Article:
With finals about to start, you may be experiencing a variety of emotions. Whether your exams are virtual or in person (or a combination), the Disability Services office put together the best test-taking strategies on how to prepare, what to do during your finals and how to calm your mind after your exams are over.
Find your study strategy. The way we study and how we retain information is different from person to person. What works for your friend, may not necessarily work for you. Finding a strategy that works for you can help set you up for success. Here are different study techniques worth trying.
Prioritize your time
- Write down each assignment, deadline and exam date coming up.
- Prioritize your work based on deadlines and the amount of time you think it’ll take to complete each task.
- Commit to a schedule and jot down when you’re going to work on each task.
- To keep everything organized, try using a planner or app like Todoist.
Use the Pomodoro technique to help you manage your study time:
- Set a timer for 25 minutes to focus on one task.
- When the timer goes off, take a 5 minute break to walk around, grab a snack or chat with a friend.
- Repeat this cycle three more times (25 minutes working, 5 minute breaks).
- After you’ve completed all four rounds, take a 30-minute break to refresh.
Studying in bursts can help you maintain your concentration and energy levels.
- Choose a topic that will be on the exam. Now create 10 practice questions that could be quiz questions related to this topic (think like your professor). Answer these questions, then repeat for additional topics to practice studying. Try to guess what questions might be on the exam.
- If you are struggling to come up with questions, look back in your notes, readings and slides to help give you inspiration.
- To add an extra level of practice, partner with someone from class to create questions together.
When you finally sit down or begin the exam, it can be common to feel like you’ve forgotten key concepts or information you’ve studied. Here are a few things that may help you stay calm and collected throughout your exams.
Try a square breathing technique
- Consider a quick guided breathing or meditation activity just minutes before the exam and/or if you’re feeling stressed during the exam.
- Breathe in through your nose slowly (four seconds), hold your breath (four seconds), slowly exhale out of your mouth (four seconds), hold your exhale (four seconds).
- Practice this breathing throughout the day to help you remember the steps if you need them during your exam.
- Repeat as often as needed. Breathe more slowly if you’re feeling lightheaded.
You can also follow along with our Instagram Reel to practice this breathing technique.
- Try keeping track of how much time you are spending on each question or how much time you have left to set a good pace for yourself throughout your exam. This can help you with determining how much time to spend on the remaining questions.
- If you are taking your exam in an individual setting, one way to keep track could be to set a timer to go off every five minutes to help you stay on track.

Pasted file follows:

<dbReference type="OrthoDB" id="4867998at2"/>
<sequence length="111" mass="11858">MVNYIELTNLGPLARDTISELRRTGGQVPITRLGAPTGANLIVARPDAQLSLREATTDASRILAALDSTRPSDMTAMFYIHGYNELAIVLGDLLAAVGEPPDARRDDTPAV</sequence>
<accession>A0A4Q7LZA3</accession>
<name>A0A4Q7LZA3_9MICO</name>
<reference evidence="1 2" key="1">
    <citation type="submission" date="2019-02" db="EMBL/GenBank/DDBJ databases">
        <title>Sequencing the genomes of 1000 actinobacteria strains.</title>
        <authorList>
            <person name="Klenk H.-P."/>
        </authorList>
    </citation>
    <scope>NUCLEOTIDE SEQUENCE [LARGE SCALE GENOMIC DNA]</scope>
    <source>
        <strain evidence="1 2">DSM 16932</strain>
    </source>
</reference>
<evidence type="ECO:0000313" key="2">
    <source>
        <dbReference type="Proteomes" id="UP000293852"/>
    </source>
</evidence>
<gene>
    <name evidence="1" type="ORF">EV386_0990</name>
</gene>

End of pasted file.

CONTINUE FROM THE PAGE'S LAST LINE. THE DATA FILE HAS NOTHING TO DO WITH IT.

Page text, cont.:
Identify key information in exam questions
- Read each question carefully; if your professor allows scrap paper, write down key words for each question to double check understanding (for example, “Provide three examples...”, “Identity which never occurred...”, etc.).
- If you are taking your exam on your computer, use your mouse to highlight the key words.
The things you do after you finish an exam are just as important as what you do to prepare for an exam. Even if you only have five minutes, it’s helpful to allow yourself to disconnect in an intentional way. Here are some things you can try.
- Take some deep breaths.
- Let go of what you wish you could’ve done better.
- Do something you enjoy.
- Move your body: take a walk, stretch or go for a bike ride.
- Enjoy a meal or coffee with friends.
- Finals website
For a full list of support resources, events, study spaces and tips for finals week, visit the finals website.
Counseling and Psychiatric Services (CAPS) provides free drop-in services through Let’s Talk. Counselors are available in person and online to help provide insight, solutions and information about additional resources related to academics, stress, anxiety, substance use, relationships and more.
Peer Wellness Coaching
Meet one-on-one with a trained Peer Wellness Coach to set wellness goals and connect with campus resources. Coaches are available to help you create a plan to manage stress, time management, academics, sleep, relationships and more.
Disability Services is dedicated to providing students with disabilities an equal opportunity to participate in university programs, courses and activities through reasonable accommodations and services. They also provide free workshops that are open to all students.
Health and Wellness Services offers weekly programs to help you develop healthy habits, participate in self-care and take a break from academics. Programs are available throughout the week and are free to all CU Boulder students.
CU Boulder offers a wide variety of tutoring services. Some are specific to classes, departments or groups of students, while others are available campus-wide. Many of these services are free to use. If you aren’t sure where to begin, be sure to check your syllabus, and ask your professor or course assistant for help and referrals.
The Writing Center provides free one-to-one tutoring sessions with professionally trained writing consultants, individualized guidance and feedback, as well as time-saving skills for writing and presentation projects. The Writing Center is available to all CU Boulder undergrad and graduate students for free.